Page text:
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Setting the stage for a sale in the city

A softening real estate market means sellers have to come up with creative ways to set their property apart from the rest. That's where Joanne Castilloux and Wayne Potter want to come in.

A softening real estate market means sellers have to come up with creative ways to set their property apart from the rest.

That's where Joanne Castilloux and Wayne Potter want to come in. The couple have a company, J&W Inspired Home, that helps sellers stage their property - a service that helps buyers see themselves living in a space.

"I feel this is more of a buyer's market than a seller's market," Castilloux said.

"To help you sell, the best thing you can do is to get it set up so that people can just walk in and you just have a broader appeal to a potential buyer."

All of the pieces of the homeowner - trinkets, pictures, clutter, make it tough for buyers to see themselves living there.

"It can't be a distraction from the eye of the buyer," Castilloux said. "If they walk in and there's weird animal frames and heads or stuff on the wall . it's distracting and they almost forget why they are there."

The perfect prototype of a home that can benefit from staging is her father-in-law's house, Castilloux said.

The house hasn't changed much since the 1970s. He's got flowered couches covered with sheets, the little "weird" pictures too small for the wall with trinkets everywhere, she said.

"When he sells, I will definitely do it," Castilloux said, clearly excited at the prospect of getting her hands on the dated home.

Castilloux said people see the aging furniture and it's hard for them to see themselves in the space.

That's key to staging - making it possible for buyers to envision themselves in the property, so Castilloux recommends sellers erase themselves from the picture, which is sometimes hard to do.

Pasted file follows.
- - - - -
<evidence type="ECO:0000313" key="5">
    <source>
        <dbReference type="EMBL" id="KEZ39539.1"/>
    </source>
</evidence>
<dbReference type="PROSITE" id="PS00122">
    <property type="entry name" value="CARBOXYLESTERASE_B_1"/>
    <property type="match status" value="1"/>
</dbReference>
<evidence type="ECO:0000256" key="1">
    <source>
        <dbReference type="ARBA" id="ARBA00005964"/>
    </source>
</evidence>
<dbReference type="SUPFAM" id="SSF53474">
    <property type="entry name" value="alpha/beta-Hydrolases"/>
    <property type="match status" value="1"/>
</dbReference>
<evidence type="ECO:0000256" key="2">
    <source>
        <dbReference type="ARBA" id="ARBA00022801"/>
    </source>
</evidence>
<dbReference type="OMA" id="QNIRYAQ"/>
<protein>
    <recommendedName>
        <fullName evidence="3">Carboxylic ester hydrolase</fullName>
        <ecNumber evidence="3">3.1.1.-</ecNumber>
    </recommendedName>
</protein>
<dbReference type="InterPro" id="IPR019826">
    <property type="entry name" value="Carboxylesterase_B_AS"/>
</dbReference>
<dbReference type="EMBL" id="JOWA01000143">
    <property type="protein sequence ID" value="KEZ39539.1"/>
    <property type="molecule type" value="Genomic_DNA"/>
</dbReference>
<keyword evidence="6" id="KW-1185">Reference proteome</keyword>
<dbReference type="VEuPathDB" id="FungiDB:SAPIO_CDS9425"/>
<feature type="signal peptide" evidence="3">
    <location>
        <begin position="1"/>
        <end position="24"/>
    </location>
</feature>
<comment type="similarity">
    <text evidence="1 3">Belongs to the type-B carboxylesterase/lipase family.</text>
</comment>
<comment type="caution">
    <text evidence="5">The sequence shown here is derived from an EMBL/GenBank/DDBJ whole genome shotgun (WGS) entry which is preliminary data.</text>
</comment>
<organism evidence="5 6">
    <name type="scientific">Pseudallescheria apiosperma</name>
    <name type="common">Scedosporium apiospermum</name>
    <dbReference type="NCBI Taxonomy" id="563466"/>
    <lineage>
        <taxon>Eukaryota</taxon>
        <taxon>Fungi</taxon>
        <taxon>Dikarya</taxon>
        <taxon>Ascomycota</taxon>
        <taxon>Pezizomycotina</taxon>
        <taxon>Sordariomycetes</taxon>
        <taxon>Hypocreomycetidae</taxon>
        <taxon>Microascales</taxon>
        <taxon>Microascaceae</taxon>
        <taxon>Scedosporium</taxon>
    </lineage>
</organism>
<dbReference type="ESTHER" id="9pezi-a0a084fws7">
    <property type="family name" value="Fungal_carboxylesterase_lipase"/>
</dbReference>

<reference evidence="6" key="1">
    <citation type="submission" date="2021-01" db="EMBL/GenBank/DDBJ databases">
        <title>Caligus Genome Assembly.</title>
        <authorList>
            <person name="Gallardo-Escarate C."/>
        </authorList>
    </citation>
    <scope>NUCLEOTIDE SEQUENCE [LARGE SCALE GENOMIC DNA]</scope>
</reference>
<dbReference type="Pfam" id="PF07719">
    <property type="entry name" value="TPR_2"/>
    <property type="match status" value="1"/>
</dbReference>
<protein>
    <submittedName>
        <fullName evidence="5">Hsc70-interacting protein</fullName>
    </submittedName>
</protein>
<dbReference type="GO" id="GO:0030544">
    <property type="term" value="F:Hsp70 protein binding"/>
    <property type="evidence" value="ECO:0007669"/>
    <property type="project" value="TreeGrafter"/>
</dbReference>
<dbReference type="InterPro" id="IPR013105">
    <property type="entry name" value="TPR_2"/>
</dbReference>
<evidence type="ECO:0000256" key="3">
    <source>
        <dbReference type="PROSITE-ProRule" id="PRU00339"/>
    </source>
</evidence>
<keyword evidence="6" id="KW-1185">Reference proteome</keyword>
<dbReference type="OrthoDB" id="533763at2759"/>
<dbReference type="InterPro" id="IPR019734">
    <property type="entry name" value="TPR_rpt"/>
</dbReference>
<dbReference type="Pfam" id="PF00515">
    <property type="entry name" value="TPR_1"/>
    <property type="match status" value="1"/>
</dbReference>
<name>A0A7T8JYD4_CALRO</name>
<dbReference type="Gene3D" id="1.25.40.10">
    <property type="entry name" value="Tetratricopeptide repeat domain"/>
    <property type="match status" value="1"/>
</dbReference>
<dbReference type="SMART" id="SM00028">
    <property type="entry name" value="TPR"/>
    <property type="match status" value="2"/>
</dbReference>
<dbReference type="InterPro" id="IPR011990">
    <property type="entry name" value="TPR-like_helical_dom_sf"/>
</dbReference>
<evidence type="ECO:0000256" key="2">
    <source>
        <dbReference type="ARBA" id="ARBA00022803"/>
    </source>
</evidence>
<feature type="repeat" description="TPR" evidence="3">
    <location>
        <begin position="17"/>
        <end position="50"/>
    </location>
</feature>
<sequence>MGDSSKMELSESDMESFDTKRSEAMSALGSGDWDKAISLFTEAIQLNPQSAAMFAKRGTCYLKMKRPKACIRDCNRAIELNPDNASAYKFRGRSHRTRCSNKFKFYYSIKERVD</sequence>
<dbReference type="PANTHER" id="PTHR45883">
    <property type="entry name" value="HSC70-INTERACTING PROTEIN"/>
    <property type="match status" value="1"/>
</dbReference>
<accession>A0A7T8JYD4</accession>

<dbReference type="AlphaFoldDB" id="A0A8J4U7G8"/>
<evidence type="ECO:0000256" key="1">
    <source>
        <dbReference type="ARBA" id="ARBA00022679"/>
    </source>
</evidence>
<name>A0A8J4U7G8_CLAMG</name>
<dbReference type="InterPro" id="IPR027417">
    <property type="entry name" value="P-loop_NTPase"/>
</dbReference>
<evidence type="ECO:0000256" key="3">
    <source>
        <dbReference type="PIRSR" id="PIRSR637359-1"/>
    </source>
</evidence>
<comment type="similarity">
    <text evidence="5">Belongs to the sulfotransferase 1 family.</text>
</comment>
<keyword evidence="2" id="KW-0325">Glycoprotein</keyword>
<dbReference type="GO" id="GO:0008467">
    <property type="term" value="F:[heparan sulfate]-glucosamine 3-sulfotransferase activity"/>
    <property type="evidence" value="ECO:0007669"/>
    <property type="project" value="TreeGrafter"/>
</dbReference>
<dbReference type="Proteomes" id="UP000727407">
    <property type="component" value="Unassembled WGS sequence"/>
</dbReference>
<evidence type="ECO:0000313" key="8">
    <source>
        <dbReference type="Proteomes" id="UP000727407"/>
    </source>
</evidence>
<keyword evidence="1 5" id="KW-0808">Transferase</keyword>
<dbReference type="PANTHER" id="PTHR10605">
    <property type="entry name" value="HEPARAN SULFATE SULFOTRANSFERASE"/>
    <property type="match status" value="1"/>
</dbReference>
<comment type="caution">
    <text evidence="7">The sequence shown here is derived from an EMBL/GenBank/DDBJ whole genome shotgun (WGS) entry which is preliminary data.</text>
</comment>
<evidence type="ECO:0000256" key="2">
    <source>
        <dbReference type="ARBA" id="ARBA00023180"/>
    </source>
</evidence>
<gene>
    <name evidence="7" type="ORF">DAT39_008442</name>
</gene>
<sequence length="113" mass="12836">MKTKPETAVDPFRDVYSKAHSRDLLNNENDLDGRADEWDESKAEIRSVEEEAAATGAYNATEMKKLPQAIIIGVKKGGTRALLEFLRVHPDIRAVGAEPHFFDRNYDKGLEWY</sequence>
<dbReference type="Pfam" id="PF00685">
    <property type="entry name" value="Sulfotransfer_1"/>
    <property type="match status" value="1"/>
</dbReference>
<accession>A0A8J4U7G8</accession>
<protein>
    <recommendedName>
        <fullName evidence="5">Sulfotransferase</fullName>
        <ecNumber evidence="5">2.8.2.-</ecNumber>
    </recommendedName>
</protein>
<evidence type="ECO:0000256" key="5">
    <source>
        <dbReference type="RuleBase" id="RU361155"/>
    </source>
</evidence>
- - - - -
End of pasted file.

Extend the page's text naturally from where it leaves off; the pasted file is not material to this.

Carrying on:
"A staged home is not the way you would live in it," she said.

Staging is a worthy investment for sellers, though not everyone sees the benefit, Castilloux said.

"I did a consultation for someone who, in the end, he just didn't understand . (he didn't) want to spend the money, but his home could have really benefited from it," she said.

The property sat on the market for more than year before Castilloux came in at the recommendation of a realtor. The seller listened to her suggestions and declined her service because "he didn't get it," Castilloux said.

The seller eventually reduced his price by thousands several times.

The other service Castilloux and Potter offer is home redesign - taking a person's existing furnishings and decor and reworking it.

"You use their own furniture to make their home more functional and visually pleasing," Castilloux said.

J&W Inspired Home recently performed the service in a home in New Westminster for a family that was expecting another baby. They moved a piano from the baby's room to the living room and switched around the dining room and living room.

The homeowner loved the switch-up.

"She came in and she couldn't shut her mouth for about three minutes. She loved it," Castilloux said.

nhope@royalcityrecord.com